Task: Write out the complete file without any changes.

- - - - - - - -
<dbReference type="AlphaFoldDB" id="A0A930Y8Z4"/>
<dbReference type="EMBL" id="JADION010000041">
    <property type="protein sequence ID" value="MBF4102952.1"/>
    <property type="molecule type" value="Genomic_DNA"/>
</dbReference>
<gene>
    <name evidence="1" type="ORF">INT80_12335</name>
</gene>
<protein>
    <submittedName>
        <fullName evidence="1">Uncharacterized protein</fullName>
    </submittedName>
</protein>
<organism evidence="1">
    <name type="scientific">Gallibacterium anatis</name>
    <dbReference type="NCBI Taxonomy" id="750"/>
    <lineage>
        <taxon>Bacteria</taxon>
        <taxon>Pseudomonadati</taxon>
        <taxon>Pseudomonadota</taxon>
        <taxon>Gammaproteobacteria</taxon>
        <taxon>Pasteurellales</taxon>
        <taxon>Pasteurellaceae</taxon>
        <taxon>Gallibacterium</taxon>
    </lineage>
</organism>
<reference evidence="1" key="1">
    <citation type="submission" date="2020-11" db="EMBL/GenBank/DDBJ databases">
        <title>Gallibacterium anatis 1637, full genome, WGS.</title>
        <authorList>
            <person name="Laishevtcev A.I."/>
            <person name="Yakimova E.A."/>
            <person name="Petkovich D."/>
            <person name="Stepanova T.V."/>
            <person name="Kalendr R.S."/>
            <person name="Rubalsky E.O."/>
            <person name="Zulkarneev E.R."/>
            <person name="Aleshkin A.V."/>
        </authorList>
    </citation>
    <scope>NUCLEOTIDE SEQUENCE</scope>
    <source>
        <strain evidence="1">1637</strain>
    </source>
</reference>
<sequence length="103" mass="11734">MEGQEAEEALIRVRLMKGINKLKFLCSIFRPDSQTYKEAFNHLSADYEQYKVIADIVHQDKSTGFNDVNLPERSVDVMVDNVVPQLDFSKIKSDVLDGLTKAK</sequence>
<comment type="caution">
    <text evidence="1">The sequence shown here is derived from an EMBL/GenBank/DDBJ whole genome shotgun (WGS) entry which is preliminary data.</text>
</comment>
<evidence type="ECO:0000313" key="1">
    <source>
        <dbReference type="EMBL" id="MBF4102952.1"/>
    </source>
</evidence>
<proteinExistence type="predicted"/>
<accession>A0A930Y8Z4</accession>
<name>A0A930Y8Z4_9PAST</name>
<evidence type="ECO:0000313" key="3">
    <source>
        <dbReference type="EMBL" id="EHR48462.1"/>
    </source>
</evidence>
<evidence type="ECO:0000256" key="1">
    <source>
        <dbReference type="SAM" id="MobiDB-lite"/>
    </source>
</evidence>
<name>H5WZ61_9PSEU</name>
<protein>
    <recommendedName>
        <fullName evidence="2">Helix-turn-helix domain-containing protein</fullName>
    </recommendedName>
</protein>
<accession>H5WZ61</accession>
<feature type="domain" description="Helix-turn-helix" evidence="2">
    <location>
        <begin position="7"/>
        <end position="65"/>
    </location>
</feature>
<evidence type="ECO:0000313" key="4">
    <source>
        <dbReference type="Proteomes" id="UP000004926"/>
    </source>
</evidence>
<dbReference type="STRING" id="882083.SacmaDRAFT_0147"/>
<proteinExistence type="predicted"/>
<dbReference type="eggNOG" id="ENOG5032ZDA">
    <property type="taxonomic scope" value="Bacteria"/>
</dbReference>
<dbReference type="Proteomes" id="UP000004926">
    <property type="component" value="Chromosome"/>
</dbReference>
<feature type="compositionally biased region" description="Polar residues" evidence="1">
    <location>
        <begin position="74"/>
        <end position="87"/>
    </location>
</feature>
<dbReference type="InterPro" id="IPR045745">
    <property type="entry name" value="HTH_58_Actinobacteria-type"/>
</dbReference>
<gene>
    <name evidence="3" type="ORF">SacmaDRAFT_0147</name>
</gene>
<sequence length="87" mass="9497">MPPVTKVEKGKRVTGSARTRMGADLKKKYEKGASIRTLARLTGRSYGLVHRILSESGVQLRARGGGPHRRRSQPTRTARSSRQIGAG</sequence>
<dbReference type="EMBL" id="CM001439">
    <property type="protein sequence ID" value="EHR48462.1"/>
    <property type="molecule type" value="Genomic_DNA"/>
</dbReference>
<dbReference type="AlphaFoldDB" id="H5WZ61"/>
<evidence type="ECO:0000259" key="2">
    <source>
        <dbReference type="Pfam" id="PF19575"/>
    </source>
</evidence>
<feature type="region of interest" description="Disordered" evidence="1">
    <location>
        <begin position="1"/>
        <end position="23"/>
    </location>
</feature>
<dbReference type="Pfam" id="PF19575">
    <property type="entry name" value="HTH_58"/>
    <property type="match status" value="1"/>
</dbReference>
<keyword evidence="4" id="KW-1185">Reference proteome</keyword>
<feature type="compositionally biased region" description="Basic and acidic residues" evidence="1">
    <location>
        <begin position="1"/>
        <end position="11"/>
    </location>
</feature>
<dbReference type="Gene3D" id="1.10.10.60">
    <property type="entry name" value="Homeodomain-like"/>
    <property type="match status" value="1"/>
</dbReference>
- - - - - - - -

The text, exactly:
<dbReference type="AlphaFoldDB" id="A0A930Y8Z4"/>
<dbReference type="EMBL" id="JADION010000041">
    <property type="protein sequence ID" value="MBF4102952.1"/>
    <property type="molecule type" value="Genomic_DNA"/>
</dbReference>
<gene>
    <name evidence="1" type="ORF">INT80_12335</name>
</gene>
<protein>
    <submittedName>
        <fullName evidence="1">Uncharacterized protein</fullName>
    </submittedName>
</protein>
<organism evidence="1">
    <name type="scientific">Gallibacterium anatis</name>
    <dbReference type="NCBI Taxonomy" id="750"/>
    <lineage>
        <taxon>Bacteria</taxon>
        <taxon>Pseudomonadati</taxon>
        <taxon>Pseudomonadota</taxon>
        <taxon>Gammaproteobacteria</taxon>
        <taxon>Pasteurellales</taxon>
        <taxon>Pasteurellaceae</taxon>
        <taxon>Gallibacterium</taxon>
    </lineage>
</organism>
<reference evidence="1" key="1">
    <citation type="submission" date="2020-11" db="EMBL/GenBank/DDBJ databases">
        <title>Gallibacterium anatis 1637, full genome, WGS.</title>
        <authorList>
            <person name="Laishevtcev A.I."/>
            <person name="Yakimova E.A."/>
            <person name="Petkovich D."/>
            <person name="Stepanova T.V."/>
            <person name="Kalendr R.S."/>
            <person name="Rubalsky E.O."/>
            <person name="Zulkarneev E.R."/>
            <person name="Aleshkin A.V."/>
        </authorList>
    </citation>
    <scope>NUCLEOTIDE SEQUENCE</scope>
    <source>
        <strain evidence="1">1637</strain>
    </source>
</reference>
<sequence length="103" mass="11734">MEGQEAEEALIRVRLMKGINKLKFLCSIFRPDSQTYKEAFNHLSADYEQYKVIADIVHQDKSTGFNDVNLPERSVDVMVDNVVPQLDFSKIKSDVLDGLTKAK</sequence>
<comment type="caution">
    <text evidence="1">The sequence shown here is derived from an EMBL/GenBank/DDBJ whole genome shotgun (WGS) entry which is preliminary data.</text>
</comment>
<evidence type="ECO:0000313" key="1">
    <source>
        <dbReference type="EMBL" id="MBF4102952.1"/>
    </source>
</evidence>
<proteinExistence type="predicted"/>
<accession>A0A930Y8Z4</accession>
<name>A0A930Y8Z4_9PAST</name>
<evidence type="ECO:0000313" key="3">
    <source>
        <dbReference type="EMBL" id="EHR48462.1"/>
    </source>
</evidence>
<evidence type="ECO:0000256" key="1">
    <source>
        <dbReference type="SAM" id="MobiDB-lite"/>
    </source>
</evidence>
<name>H5WZ61_9PSEU</name>
<protein>
    <recommendedName>
        <fullName evidence="2">Helix-turn-helix domain-containing protein</fullName>
    </recommendedName>
</protein>
<accession>H5WZ61</accession>
<feature type="domain" description="Helix-turn-helix" evidence="2">
    <location>
        <begin position="7"/>
        <end position="65"/>
    </location>
</feature>
<evidence type="ECO:0000313" key="4">
    <source>
        <dbReference type="Proteomes" id="UP000004926"/>
    </source>
</evidence>
<dbReference type="STRING" id="882083.SacmaDRAFT_0147"/>
<proteinExistence type="predicted"/>
<dbReference type="eggNOG" id="ENOG5032ZDA">
    <property type="taxonomic scope" value="Bacteria"/>
</dbReference>
<dbReference type="Proteomes" id="UP000004926">
    <property type="component" value="Chromosome"/>
</dbReference>
<feature type="compositionally biased region" description="Polar residues" evidence="1">
    <location>
        <begin position="74"/>
        <end position="87"/>
    </location>
</feature>
<dbReference type="InterPro" id="IPR045745">
    <property type="entry name" value="HTH_58_Actinobacteria-type"/>
</dbReference>
<gene>
    <name evidence="3" type="ORF">SacmaDRAFT_0147</name>
</gene>
<sequence length="87" mass="9497">MPPVTKVEKGKRVTGSARTRMGADLKKKYEKGASIRTLARLTGRSYGLVHRILSESGVQLRARGGGPHRRRSQPTRTARSSRQIGAG</sequence>
<dbReference type="EMBL" id="CM001439">
    <property type="protein sequence ID" value="EHR48462.1"/>
    <property type="molecule type" value="Genomic_DNA"/>
</dbReference>
<dbReference type="AlphaFoldDB" id="H5WZ61"/>
<evidence type="ECO:0000259" key="2">
    <source>
        <dbReference type="Pfam" id="PF19575"/>
    </source>
</evidence>
<feature type="region of interest" description="Disordered" evidence="1">
    <location>
        <begin position="1"/>
        <end position="23"/>
    </location>
</feature>
<dbReference type="Pfam" id="PF19575">
    <property type="entry name" value="HTH_58"/>
    <property type="match status" value="1"/>
</dbReference>
<keyword evidence="4" id="KW-1185">Reference proteome</keyword>
<feature type="compositionally biased region" description="Basic and acidic residues" evidence="1">
    <location>
        <begin position="1"/>
        <end position="11"/>
    </location>
</feature>
<dbReference type="Gene3D" id="1.10.10.60">
    <property type="entry name" value="Homeodomain-like"/>
    <property type="match status" value="1"/>
</dbReference>